As we discussed last week, the notion that “China speaks Chinese” isn’t as straightforward as it first seems. This week, we will be looking at what exactly Mandarin is – how old it is, where it came from, and what features it has.
An old writing system
Probably one of the first things most people think of when they think of Mandarin is it’s unqiue writing system. Mandarin (like Cantonese) uses a character-based writing system, whereby characters represent whole words or parts of words. In total, there are approximately a staggering 50,000 characters, but most literate adults only know around 8,000 of these (which is a similar vocabulary to people elsewhere around the world).
Though in Mainland China these characters underwent simplification last century (which is why they are listed as ‘Simplified Chinese’), their roots can be traced back as far as the 2nd millennium BC. They have undergone considerable changes since then, but many basic features have been retained. Many of the early forms of characters were based on pictorial representations of what they were expressing, which is something that can also still be seen in many characters today.
A young language
Despite these ancient roots, modern Mandarin itself isn’t quite as old. In fact, Mandarin as we know it today is actually less than a century old. Before Mandarin, there was Guanhua (or ‘Official speech’), which was used in late imperial China by the educated elite. Although speakers of Guanhua could communicate quite easily by writing, pronunciation of the spoken form was never standardized, so many speakers brought along their own regional dialects and accents to the language when they used it. The majority of China, at this point, simply spoke their local language or dialect.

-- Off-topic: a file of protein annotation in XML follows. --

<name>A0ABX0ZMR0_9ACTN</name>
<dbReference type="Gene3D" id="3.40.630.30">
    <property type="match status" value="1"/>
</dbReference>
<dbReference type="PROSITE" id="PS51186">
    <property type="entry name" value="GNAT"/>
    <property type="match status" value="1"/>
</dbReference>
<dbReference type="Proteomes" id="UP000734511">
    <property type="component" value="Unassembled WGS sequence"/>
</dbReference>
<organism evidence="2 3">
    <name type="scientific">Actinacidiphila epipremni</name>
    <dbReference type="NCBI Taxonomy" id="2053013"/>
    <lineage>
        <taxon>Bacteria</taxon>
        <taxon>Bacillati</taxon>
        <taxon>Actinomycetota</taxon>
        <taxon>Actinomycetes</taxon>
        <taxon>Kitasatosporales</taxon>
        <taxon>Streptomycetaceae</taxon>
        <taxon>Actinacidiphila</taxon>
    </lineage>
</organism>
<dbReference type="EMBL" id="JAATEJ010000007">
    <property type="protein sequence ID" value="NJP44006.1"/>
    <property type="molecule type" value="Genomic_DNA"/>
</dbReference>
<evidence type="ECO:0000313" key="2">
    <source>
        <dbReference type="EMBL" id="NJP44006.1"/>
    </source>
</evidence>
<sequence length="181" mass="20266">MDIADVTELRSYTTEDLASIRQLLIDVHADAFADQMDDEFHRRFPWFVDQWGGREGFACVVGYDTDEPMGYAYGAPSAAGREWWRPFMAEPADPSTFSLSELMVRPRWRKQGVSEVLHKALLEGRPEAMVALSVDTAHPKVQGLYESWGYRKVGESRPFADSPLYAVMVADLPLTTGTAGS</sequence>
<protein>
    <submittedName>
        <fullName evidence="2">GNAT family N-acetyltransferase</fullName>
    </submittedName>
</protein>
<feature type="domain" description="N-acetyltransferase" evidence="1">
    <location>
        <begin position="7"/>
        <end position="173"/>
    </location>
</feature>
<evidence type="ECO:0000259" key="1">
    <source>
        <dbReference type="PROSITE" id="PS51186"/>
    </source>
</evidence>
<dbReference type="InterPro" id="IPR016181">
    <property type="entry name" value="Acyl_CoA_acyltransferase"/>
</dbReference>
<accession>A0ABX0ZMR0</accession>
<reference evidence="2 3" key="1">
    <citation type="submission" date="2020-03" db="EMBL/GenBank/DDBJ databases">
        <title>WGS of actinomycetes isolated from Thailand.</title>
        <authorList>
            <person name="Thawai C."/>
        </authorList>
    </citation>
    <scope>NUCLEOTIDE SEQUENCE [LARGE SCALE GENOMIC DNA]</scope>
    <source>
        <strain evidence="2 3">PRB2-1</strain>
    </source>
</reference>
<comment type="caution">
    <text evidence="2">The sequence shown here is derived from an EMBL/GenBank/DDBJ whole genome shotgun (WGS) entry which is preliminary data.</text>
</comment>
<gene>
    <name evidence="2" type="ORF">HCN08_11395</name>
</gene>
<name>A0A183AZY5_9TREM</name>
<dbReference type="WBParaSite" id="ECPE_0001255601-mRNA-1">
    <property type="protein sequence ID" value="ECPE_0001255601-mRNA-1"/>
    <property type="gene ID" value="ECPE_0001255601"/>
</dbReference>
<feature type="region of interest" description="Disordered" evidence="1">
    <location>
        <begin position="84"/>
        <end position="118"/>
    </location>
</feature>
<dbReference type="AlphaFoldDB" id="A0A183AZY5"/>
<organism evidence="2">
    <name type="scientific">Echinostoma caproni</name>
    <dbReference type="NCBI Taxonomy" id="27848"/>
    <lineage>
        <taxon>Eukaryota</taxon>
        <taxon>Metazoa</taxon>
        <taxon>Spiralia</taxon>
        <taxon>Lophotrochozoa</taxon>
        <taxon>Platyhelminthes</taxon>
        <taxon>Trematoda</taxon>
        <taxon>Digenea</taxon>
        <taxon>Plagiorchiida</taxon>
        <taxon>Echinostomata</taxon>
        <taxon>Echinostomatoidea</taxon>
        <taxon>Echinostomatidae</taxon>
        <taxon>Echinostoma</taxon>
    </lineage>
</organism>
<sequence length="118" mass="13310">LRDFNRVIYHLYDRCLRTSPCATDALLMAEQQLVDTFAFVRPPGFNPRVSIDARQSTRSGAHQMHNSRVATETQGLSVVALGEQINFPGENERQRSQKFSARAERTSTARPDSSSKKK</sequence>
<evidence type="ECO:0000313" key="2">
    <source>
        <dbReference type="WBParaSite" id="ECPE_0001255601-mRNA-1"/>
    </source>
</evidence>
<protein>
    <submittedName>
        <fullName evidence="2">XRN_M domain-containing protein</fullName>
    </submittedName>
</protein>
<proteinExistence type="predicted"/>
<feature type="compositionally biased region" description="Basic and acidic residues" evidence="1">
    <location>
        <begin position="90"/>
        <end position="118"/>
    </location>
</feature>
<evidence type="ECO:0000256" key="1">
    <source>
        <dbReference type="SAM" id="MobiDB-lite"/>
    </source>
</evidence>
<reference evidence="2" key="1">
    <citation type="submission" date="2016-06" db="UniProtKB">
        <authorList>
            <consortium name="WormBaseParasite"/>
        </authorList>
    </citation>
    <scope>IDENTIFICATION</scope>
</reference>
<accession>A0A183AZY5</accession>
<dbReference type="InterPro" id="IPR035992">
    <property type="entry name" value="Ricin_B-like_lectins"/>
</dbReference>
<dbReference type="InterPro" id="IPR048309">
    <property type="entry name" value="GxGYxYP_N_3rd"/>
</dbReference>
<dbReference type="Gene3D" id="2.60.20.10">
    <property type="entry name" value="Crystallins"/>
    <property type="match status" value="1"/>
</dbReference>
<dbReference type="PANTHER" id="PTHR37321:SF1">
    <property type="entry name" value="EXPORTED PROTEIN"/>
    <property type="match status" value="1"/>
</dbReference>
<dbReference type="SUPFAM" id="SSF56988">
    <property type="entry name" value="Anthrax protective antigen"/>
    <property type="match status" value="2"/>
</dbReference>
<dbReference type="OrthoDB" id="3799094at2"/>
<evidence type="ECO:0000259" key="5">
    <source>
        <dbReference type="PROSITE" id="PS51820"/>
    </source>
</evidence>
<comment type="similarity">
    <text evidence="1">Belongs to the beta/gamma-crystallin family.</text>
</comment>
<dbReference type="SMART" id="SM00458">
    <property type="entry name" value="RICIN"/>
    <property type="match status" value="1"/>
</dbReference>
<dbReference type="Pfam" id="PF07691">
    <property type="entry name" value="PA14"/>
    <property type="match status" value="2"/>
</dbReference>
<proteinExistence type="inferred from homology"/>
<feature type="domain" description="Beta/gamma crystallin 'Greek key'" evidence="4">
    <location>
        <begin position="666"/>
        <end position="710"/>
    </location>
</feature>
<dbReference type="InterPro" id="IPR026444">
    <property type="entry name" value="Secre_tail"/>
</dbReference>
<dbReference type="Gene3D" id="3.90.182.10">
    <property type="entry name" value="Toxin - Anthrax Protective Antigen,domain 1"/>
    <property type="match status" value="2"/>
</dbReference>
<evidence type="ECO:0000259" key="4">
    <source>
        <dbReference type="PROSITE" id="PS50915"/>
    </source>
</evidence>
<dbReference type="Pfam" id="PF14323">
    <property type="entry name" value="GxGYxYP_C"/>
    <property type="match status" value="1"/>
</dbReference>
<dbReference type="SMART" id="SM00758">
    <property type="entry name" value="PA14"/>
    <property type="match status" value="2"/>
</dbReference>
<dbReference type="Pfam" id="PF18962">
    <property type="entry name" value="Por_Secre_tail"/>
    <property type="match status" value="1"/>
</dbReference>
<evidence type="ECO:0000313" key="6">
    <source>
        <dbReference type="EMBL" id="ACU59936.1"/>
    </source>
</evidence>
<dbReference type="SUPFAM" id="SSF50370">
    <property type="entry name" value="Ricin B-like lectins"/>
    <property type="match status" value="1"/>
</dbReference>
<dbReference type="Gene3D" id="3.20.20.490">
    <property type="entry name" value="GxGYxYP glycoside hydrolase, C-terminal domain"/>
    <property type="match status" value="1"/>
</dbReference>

Mandarin, known as Putonghua (‘common language’) grew out of Guanhua. A serious of meeting by linguists and officials in the early and mid-twentieth century helped formally create China’s new lingua franca. The new language was based on the pronunciation of Beijingnese and the dialects of this spoken across north-eastern China, and used grammatical features from literary Chinese.
Though the Mandarin in Mainland China is known as Putonghua, elsewhere is has different names. For example, in Singapore it is known as Huayu, and in Taiwan, Guoyu. Besides still using traditional (as opposed to simplified) characters, Huayu and Guoyu also have a few subtle features that are different from Putonghua (words, phrases, etc), however, they are all the essentially the same language: Mandarin.
A challenge to learn?
We have previously discussed how some non-Chinese found learning Chinese. Besides the large number of characters, another well-known feature is that Mandarin is a tonal language. Tonal languages are more common in Asia than Europe (where there are none), and seem like a challenge to many people when they first encounter them. However, Mandarin only has 4 stressed and one unstressed tone; Cantonese, for example, has nine. (Tones usually take only a few months to learn before advancing on to the next stage of progression. )
Moreover, the grammar in Mandarin is relatively simply, with relatively uniform rules, no genders, and simple additional syllables that indicate tense regardless of the verb. This goes part of the way in compensating for the time needed on learning (and then mastering) the characters and tones!
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